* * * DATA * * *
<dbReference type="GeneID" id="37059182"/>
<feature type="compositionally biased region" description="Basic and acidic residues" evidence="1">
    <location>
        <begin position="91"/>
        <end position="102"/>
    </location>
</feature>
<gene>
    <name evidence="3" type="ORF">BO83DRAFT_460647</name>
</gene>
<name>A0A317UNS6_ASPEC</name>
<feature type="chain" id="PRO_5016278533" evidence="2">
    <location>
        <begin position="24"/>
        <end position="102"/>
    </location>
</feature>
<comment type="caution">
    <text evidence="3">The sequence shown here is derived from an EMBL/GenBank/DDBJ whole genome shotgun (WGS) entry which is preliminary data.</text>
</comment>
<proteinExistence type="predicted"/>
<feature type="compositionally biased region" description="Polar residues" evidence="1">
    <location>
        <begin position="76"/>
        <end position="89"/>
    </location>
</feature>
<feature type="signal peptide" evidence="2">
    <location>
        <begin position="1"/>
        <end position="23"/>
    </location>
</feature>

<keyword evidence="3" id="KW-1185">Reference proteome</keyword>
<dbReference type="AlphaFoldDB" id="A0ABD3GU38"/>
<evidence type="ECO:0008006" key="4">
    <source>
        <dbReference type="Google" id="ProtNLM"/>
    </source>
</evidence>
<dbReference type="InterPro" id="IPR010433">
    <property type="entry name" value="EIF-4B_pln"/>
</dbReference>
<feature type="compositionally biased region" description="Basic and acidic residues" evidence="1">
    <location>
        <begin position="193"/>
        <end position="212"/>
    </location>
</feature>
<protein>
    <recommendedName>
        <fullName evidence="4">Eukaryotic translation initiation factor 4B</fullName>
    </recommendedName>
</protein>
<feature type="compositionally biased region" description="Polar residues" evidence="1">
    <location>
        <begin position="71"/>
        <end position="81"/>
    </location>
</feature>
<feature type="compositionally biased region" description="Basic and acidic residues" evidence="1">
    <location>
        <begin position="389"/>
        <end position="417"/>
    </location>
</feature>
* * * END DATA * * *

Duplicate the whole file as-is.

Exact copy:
<dbReference type="GeneID" id="37059182"/>
<feature type="compositionally biased region" description="Basic and acidic residues" evidence="1">
    <location>
        <begin position="91"/>
        <end position="102"/>
    </location>
</feature>
<gene>
    <name evidence="3" type="ORF">BO83DRAFT_460647</name>
</gene>
<name>A0A317UNS6_ASPEC</name>
<feature type="chain" id="PRO_5016278533" evidence="2">
    <location>
        <begin position="24"/>
        <end position="102"/>
    </location>
</feature>
<comment type="caution">
    <text evidence="3">The sequence shown here is derived from an EMBL/GenBank/DDBJ whole genome shotgun (WGS) entry which is preliminary data.</text>
</comment>
<proteinExistence type="predicted"/>
<feature type="compositionally biased region" description="Polar residues" evidence="1">
    <location>
        <begin position="76"/>
        <end position="89"/>
    </location>
</feature>
<feature type="signal peptide" evidence="2">
    <location>
        <begin position="1"/>
        <end position="23"/>
    </location>
</feature>

<keyword evidence="3" id="KW-1185">Reference proteome</keyword>
<dbReference type="AlphaFoldDB" id="A0ABD3GU38"/>
<evidence type="ECO:0008006" key="4">
    <source>
        <dbReference type="Google" id="ProtNLM"/>
    </source>
</evidence>
<dbReference type="InterPro" id="IPR010433">
    <property type="entry name" value="EIF-4B_pln"/>
</dbReference>
<feature type="compositionally biased region" description="Basic and acidic residues" evidence="1">
    <location>
        <begin position="193"/>
        <end position="212"/>
    </location>
</feature>
<protein>
    <recommendedName>
        <fullName evidence="4">Eukaryotic translation initiation factor 4B</fullName>
    </recommendedName>
</protein>
<feature type="compositionally biased region" description="Polar residues" evidence="1">
    <location>
        <begin position="71"/>
        <end position="81"/>
    </location>
</feature>
<feature type="compositionally biased region" description="Basic and acidic residues" evidence="1">
    <location>
        <begin position="389"/>
        <end position="417"/>
    </location>
</feature>